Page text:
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The powers of light were, however, by no means invariably successful in their struggles with the powers of darkness. Even Gwydion son of Dôn had to serve his apprenticeship to misfortune. As-sailing Caer Sidi--Hades 1 under one of its many titles,--he was caught by Pwyll and Pryderi, and endured a long imprisonment. 2 The sufferings he underwent made him a bard--an ancient Celtic idea which one can still see surviving in the popular tradition that whoever dares to spend a night alone either upon the chair of the Giant Idris (the summit of Cader Idris, in Merionethshire), or under the haunted Black Stone of Arddu, upon the Llanberis side of Snowdon, will be found in the morning either inspired or mad. 3 How he escaped we are not told; but the episode does not seem to have quenched his ardour against the natural enemies of his kind.

Helped by his brother, Amaethon, god of agriculture, and his son, Lleu, he fought the Battle of Godeu, or "the Trees", an exploit which is not the least curious of Celtic myths. It is known also as the Battle of Achren, or Ochren, a name for Hades

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of unknown meaning, but appearing again in the remarkable Welsh poem which describes the "Spoiling of Annwn" by Arthur. The King of Achren was Arawn; and he was helped by Brân, who apparently had not then made his fatal journey to Ireland. The war was made to secure three boons for man--the dog, the deer, and the lapwing, all of them creatures for some reason sacred to the gods of the nether world.

Gwydion was this time not alone, as he apparently was when he made his first unfortunate reconnaissance of Hades. Besides his brother and his son, he had an army which he raised for the purpose. For a leader of Gwydion's magical attainments there was no need of standing troops. He could call battalions into being with a charm, and dismiss them when they were no longer needed. The name of the battle shows what he did on this occasion; and the bard Taliesin adds his testimony:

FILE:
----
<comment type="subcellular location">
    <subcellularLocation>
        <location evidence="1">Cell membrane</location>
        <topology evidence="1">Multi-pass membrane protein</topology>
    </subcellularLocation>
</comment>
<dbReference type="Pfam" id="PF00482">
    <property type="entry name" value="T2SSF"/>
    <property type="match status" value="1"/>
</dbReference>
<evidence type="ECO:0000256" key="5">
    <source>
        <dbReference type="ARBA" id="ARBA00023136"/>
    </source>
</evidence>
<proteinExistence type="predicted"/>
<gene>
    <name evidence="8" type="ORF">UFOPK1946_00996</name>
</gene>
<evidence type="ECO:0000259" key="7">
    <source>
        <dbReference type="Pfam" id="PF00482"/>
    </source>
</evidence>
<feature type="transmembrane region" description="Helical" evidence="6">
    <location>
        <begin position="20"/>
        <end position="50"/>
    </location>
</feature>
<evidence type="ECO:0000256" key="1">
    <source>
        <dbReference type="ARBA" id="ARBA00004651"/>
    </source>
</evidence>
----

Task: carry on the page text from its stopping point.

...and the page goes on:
"I have been in the battle of Godeu, with Lieu and Gwydion,
They changed the forms of the elementary trees and sedges".

In a poem devoted to it 1 he describes in detail what happened. The trees and grasses, he tells us, hurried to the fight: the alders led the van, but the willows and the quickens came late, and the birch, though courageous, took long in arraying himself;

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the elm stood firm in the centre of the battle, and would not yield a foot; heaven and earth trembled before the advance of the oak-tree, that stout door-keeper against an enemy; the heroic holly and the hawthorn defended themselves with their spikes; the heather kept off the enemy on every side, and the broom was well to the front, but the fern was plundered, and the furze did not do well; the stout, lofty pine, the intruding pear-tree, the gloomy ash, the bashful chestnut-tree, the prosperous beech, the long-enduring poplar, the scarce plum-tree, the shelter-seeking privet and woodbine, the wild, foreign laburnum; "the bean, bearing in its shade an army of phantoms"; rose-bush, raspberry, ivy, cherry-tree, and medlar--all took their parts.